Then came the big price question: When he said the treads ran from the “teens” to about $7,000, Natasha's eyes popped out of her head. “This is a high-end store,” he said, “so if you're looking for something cheaper, I can send you to a sporting goods store or even the Sears.” Just then, another customer walked in, and Natasha didn't want to hog his time, so she excused him to take care of her while she looked around. Turned out that customer owned a small gym and was looking for some boxing equipment he didn't carry, but he was so kind to refer her to a place he knew that did. Now, isn't that nice and helpful, Natasha thought. Then a truck pulled up to pick-up a home gym to deliver it. “Wow, busy place,” she thought, feeling a tad sorry for the driver in the chaotic and congested lunchtime lot.

About that time, Natasha and the salesman realized they might know each other, so with her ruse disintegrating, she quickly exited. As The Moscow Rules stated – rules that the Cold-War spies swore by — “Vary your pattern, and stay within your cover.”

Nevertheless, the experience was positive, helpful and friendly, and the salesman – who had experience as a fitness instructor — seemed very knowledgeable, she said, with his experience allowing him to work with customers to figure out what might be best for them.

Round No. 2: Natasha returned to the same store two days later to finish her shopping and to better “pick the time and place for action,” per another Moscow Rule. Turns out the store's sign was being changed when she arrived so it was now officially a Busy Body Home Fitness. Natasha entered the store again, this time staffed by a different salesman who had just started helping another woman also shopping for a treadmill, so she just stepped into that presentation. That woman's situation was a bit different, however, with an injured husband who can't run, so they both walk, but her son runs. They wanted to start working out at home since going to a club didn't work anymore.

Funny thing, though, despite seemingly different needs, the salesman showed them both the same treadmills — one Life Fitness and one Precor — the same as the first time although the store sells other brands (Vision, Pacemaster, etc).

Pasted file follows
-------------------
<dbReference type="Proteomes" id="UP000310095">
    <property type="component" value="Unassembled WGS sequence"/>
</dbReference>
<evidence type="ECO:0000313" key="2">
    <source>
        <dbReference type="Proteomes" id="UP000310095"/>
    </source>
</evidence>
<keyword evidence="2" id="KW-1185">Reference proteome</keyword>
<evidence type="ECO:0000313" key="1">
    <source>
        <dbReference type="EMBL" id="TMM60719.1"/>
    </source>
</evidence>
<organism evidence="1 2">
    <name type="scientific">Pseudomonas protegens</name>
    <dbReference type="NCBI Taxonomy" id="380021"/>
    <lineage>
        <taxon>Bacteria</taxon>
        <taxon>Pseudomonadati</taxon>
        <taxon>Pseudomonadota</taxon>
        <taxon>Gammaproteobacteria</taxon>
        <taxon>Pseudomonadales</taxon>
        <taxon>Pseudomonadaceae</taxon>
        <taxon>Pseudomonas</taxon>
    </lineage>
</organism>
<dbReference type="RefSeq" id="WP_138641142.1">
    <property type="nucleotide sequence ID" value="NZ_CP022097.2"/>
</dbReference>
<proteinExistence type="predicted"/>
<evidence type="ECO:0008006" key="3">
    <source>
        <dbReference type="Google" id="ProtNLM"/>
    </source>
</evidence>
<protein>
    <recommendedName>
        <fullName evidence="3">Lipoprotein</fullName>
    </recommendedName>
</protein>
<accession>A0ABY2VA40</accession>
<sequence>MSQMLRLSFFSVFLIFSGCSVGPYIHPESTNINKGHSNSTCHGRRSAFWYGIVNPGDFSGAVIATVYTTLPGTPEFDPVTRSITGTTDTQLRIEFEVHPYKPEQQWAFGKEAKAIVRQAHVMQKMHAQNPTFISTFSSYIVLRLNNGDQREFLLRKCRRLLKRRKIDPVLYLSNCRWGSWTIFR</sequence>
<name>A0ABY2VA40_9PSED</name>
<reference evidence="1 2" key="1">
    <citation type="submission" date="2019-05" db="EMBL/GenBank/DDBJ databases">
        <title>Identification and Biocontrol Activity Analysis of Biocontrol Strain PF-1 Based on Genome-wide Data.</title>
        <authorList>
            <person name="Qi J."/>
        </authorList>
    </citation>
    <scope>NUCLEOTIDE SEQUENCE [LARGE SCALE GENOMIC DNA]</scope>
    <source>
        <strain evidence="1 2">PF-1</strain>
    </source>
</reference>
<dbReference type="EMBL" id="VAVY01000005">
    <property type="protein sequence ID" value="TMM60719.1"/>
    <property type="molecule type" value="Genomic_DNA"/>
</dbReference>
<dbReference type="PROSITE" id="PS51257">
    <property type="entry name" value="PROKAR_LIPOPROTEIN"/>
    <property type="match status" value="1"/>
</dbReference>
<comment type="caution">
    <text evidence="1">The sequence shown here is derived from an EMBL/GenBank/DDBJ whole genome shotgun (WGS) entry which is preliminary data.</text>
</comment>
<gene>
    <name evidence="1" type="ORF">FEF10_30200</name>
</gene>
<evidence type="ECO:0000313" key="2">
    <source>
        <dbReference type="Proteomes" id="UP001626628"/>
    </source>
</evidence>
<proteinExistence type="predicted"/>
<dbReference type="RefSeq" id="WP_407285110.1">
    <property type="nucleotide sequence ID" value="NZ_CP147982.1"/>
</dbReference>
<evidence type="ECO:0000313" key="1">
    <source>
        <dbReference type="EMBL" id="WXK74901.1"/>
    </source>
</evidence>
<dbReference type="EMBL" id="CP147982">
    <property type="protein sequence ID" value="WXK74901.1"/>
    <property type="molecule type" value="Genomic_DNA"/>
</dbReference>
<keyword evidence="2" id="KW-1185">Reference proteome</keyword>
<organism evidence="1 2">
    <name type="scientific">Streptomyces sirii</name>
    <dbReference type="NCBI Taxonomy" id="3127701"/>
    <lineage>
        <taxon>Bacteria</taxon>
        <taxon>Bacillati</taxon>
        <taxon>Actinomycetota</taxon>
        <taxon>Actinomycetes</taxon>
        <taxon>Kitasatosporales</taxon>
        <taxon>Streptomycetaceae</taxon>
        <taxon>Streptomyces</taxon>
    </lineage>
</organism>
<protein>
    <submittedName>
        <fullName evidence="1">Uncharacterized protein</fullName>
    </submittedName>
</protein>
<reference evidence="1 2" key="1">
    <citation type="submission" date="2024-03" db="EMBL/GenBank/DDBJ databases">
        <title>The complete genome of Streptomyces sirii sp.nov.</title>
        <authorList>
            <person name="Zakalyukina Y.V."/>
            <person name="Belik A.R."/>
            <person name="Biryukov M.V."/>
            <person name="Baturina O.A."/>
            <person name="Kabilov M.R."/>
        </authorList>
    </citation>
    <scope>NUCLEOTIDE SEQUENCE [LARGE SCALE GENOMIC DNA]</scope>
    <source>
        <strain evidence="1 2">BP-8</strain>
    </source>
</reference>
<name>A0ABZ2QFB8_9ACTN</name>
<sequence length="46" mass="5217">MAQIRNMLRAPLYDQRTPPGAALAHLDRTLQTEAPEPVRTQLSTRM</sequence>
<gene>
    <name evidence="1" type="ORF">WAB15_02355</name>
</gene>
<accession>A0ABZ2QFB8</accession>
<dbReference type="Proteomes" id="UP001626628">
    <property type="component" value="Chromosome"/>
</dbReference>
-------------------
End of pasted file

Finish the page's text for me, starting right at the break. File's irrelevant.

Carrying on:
“These brands are the best because they make both commercial and retail product, and they both have a more ‘giving' deck,” he explained, also noting the interactive console and the benefits of heart-rate monitoring (although the other woman may have been nodding, for all we know she was thinking, “What's that?”).

“I'm intimidated by heart rate calculations,” Natasha said, and he went on to explain how easy it was with the interactive console. Oh, that makes sense, our operative thought.

The presentation continued, and Salesman No. 2 was also very friendly and not pushy at all, simply explaining benefits and differences and answering questions. In fact, he didn't try to up-sell at all either. Of course, he also didn't really try to close the deal with either of them – a bit of a gap, it seemed, since that can be done nicely and without being pushy. He also didn't try to point them toward any other products such as balance balls, weights or books.

Natasha politely asked for some literature — he didn't seem to be ready to offer that without a prod — and his name and card, also prompting him to give it to the other woman. Then our operative exited without more than a “thanks for coming in” from the nice salesman.

SNEWS® View: First, we need to be double and triple clear. All stores can offer varied experiences; even the same store at different times. So, again, this column shouldn't be interpreted to say, “Oh look, Retailer A is soooo bad,” or “Oh, look, Retailer Y is just awesome.” In this case, we'd say the retailer did a pretty nice job greeting, explaining, and generally being helpful. Great stuff! The only failure, it seemed, was the salesman's lack of prodding a bit more about desires and intent and trying to close the sale — of course, in a nice way. We have no idea what happened to the second customer during the second experience. Maybe the salesman felt he needed to focus on her, which is why our operative wasn't asked about her needs. But if that other customer were handed a card, as a bit of an after-thought, she likely left without a purchase either. Of course, people don't necessarily drop a few thousand without mulling it over a bit, we suppose.

The other failure in both cases, in our opinion, is the lack of actually inviting a customer to get on a piece of equipment so they can figure out if it feels good or not. Every piece is different, from button placement to rail positioning. How can somebody figure out what “soft” or “hard” deck means without getting on it? Then there's the issue of brand. Not that Life Fitness and Precor are bad brands. My goodness, not at all. Quite good. But why did both salesmen immediately veer to those two without perhaps prodding a bit more about needs, tastes or price preferences?

All in all, we'd say this was indeed a pretty “special” experience that, despite not resulting in the immediate attempt for a sale, would have left a pleasant taste in a customer's mouth so they'd come back when they were ready to buy.